What does this have to do with belief in God? A proponent of the moral argument would claim that most people – with the exception of sociopaths – know intuitively that it is wrong to kill an innocent person, and this intuitive knowledge reflects an external reality from which the knowledge is derived. The problem for a non-theist is twofold: firstly, from where is this intuitive knowledge of a moral law derived if not from a divine lawgiver; and secondly, where can one find an objective standard by which to justify their morality if not in the commands – and very nature – of God?
Returning to the base claims of the moral argument, some have attempted to defend moral realism (the belief in objective morality) from a non-theistic perspective, and argue that one can lay claim to moral facts outside of a belief in God. Personally, I don’t see the need to defend this view, as my disagreement is closer to the root: with the idea that there are objective moral facts at all.
The Limits of Language
A major barrier with discussion surrounding the moral argument is the heavy and undue emphasis on one’s use of language. A Christian apologist may hear a non-theist describe an action as ‘wrong’, and – in a gotcha moment – declare such a person to have unwittingly disclosed their belief in objective morality. After all, if they say something is ‘wrong’, it must mean they believe in a universal ‘wrongness’ which transcends individual opinion.
It is necessary at this point to acknowledge the limits of language and its variant use by different parties; a Christian may indeed use the word ‘wrong’ to mean that something has transgressed a divine moral law. This does not mean, however, that every use of this word conforms to such a view.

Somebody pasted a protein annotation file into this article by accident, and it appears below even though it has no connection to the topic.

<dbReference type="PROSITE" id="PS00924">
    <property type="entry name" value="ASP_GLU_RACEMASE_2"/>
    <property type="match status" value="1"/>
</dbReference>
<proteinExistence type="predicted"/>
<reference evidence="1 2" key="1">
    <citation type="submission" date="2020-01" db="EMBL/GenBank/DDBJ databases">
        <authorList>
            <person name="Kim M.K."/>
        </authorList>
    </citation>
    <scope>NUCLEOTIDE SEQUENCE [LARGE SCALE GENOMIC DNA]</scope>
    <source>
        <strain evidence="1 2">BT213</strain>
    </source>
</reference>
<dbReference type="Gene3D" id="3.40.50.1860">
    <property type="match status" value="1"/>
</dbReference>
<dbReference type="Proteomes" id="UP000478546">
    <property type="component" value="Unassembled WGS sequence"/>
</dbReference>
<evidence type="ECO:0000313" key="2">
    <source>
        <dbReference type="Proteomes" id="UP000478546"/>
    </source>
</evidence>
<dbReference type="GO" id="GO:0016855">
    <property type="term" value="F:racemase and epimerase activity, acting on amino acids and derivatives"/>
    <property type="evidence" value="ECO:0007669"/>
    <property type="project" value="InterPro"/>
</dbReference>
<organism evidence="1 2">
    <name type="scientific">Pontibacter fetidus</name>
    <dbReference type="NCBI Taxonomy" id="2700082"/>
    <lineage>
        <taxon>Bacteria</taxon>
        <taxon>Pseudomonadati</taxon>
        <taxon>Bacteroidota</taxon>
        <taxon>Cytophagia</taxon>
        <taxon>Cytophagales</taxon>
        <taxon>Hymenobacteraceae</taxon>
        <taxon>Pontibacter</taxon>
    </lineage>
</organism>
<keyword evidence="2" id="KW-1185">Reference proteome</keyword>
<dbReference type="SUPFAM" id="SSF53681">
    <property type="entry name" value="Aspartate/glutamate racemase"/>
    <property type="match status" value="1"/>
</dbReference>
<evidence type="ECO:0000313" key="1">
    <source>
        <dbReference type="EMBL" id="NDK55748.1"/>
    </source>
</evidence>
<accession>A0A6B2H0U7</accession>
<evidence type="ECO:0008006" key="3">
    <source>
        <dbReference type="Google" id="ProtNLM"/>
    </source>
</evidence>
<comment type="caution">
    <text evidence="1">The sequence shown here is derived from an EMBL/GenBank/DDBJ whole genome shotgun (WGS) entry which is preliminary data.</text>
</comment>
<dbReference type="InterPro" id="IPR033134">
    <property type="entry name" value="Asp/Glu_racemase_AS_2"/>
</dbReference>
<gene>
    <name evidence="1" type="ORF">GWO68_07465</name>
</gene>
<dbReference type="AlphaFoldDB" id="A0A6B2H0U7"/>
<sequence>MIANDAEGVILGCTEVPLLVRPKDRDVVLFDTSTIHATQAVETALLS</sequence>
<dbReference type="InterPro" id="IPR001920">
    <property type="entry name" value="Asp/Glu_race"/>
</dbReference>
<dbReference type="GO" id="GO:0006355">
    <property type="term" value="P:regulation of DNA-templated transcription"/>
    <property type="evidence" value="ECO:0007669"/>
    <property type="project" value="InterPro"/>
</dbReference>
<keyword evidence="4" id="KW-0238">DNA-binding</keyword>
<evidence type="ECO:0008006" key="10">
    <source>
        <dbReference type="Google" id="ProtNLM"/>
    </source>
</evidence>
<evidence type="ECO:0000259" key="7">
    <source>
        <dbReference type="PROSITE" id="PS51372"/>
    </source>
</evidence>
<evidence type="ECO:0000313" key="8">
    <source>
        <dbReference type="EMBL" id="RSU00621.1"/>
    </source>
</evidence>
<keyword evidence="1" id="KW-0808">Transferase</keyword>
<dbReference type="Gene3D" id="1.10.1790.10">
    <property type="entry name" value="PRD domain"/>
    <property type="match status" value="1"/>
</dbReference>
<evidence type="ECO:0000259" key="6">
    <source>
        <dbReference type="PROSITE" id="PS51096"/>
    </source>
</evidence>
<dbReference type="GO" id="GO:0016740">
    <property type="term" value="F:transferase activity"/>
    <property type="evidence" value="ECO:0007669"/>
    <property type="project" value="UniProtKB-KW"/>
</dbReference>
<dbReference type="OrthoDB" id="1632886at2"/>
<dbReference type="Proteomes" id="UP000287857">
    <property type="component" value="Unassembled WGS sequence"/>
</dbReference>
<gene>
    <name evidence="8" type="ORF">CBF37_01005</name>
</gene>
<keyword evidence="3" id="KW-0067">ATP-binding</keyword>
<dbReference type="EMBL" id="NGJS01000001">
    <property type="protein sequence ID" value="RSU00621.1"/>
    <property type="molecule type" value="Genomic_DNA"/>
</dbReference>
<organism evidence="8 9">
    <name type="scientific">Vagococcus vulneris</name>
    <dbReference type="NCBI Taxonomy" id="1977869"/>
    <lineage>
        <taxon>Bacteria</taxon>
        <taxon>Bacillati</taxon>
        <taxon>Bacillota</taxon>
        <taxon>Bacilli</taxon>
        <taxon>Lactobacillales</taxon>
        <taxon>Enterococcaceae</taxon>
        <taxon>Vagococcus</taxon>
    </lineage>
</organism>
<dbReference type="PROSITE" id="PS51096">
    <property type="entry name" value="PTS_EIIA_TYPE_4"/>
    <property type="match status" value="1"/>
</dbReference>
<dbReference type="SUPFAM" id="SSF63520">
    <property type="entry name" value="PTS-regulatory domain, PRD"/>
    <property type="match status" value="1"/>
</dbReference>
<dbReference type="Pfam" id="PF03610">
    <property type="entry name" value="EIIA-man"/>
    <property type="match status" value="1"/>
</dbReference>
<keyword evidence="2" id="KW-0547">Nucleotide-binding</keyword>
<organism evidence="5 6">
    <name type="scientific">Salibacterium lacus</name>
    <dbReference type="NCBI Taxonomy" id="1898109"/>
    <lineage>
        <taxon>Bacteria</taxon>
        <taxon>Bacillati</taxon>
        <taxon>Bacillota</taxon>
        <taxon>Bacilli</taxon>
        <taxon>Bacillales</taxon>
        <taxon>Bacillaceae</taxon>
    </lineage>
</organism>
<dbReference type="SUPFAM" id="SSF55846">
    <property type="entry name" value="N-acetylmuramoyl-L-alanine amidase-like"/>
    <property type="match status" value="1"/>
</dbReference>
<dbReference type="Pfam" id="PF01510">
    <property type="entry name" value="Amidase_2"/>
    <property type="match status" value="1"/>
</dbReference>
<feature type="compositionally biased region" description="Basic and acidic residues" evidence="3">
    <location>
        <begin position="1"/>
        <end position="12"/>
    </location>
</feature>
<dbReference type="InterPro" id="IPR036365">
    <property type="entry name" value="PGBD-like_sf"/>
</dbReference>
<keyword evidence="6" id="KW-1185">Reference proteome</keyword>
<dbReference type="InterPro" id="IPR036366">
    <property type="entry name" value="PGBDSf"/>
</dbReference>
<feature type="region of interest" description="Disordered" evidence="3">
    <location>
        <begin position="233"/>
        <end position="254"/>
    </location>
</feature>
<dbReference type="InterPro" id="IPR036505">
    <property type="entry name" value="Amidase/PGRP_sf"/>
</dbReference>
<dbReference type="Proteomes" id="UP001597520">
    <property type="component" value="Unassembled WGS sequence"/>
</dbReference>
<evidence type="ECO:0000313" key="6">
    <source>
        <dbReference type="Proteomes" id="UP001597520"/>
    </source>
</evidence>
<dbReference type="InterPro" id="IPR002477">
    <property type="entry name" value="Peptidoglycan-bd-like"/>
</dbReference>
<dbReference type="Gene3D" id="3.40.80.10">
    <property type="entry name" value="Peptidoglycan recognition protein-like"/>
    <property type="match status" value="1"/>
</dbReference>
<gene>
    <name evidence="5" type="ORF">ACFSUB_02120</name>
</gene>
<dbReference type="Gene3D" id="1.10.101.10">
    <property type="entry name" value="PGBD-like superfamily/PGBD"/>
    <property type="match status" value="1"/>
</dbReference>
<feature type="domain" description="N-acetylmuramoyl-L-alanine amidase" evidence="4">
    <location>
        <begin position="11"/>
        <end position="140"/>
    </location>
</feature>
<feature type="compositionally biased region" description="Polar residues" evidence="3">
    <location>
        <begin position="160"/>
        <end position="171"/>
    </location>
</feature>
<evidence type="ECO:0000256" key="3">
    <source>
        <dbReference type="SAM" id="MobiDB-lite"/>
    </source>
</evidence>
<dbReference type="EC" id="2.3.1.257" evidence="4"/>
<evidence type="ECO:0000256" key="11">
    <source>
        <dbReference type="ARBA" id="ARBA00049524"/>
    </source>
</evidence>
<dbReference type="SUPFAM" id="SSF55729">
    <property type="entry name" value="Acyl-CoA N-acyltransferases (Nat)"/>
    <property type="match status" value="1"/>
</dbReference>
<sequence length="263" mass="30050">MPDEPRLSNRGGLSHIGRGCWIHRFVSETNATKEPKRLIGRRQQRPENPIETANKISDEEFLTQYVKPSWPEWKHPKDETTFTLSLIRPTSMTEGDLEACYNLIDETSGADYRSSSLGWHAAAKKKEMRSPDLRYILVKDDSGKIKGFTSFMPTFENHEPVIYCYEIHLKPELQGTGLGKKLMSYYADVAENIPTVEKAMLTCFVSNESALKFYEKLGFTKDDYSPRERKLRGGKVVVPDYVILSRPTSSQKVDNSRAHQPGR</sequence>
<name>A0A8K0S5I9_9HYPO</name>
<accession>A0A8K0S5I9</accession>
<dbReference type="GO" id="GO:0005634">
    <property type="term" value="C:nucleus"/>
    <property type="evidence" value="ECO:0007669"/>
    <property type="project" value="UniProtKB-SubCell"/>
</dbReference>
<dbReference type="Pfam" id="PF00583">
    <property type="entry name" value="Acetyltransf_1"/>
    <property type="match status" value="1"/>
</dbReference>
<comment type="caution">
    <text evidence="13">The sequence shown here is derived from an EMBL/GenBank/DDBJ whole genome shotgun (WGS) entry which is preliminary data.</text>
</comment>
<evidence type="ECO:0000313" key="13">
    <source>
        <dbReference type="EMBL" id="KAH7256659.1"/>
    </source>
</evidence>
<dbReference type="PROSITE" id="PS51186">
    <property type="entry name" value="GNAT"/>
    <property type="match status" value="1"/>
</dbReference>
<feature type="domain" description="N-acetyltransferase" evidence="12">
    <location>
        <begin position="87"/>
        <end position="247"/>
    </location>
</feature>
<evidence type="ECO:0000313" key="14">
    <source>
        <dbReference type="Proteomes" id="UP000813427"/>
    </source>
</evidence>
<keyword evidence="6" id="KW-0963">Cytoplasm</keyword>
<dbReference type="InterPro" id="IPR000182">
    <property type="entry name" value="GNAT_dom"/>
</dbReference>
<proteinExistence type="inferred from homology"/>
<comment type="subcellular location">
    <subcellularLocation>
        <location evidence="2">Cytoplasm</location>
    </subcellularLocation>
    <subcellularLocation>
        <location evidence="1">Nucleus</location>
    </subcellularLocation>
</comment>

In a similar vein to ‘good’ and ‘bad’, ‘right’ and ‘wrong’ are umbrella terms that cover a number of meanings. If a maths teacher declared a student’s answer to be wrong, they would indeed be making a claim that the given solution to a set problem was incorrect, and does not correspond to the known laws of mathematics. Yet when someone declares an action to be wrong, it is not in the same context of determining the solution to a set formula, as though every person’s conduct could be neatly placed into one of two categories. Rather, it is a phrase used to convey one or several of a potential plethora of descriptive terms: harmful; coercive; damaging; dangerous; selfish; destructive; insulting; cruel, and so on.
For someone to describe the torture of innocents as ‘wrong’ with the meaning of ‘harmful’ or ‘cruel’ does not require them to sign up to its inherent universal ‘wrongness’, but rather to make a judgment about the effects that such an act has and the character of the person performing them.
While we’re discussing the meaning of language, the word ‘objective’ has proven to be a slippery little thing; it too can be used in different ways, although there are two distinct meanings that tend to get conflated. One may use ‘objective’ to mean free from bias, or at least minimizing bias as far as possible. In this sense, if someone views an action from a disinterested, third-party perspective, their judgment could be labeled objective. However, the way ‘objective’ is usually employed by a Christian apologist is in the platonic sense of having independent existence; something that a person discovers rather than creates. A fact rather than a judgment.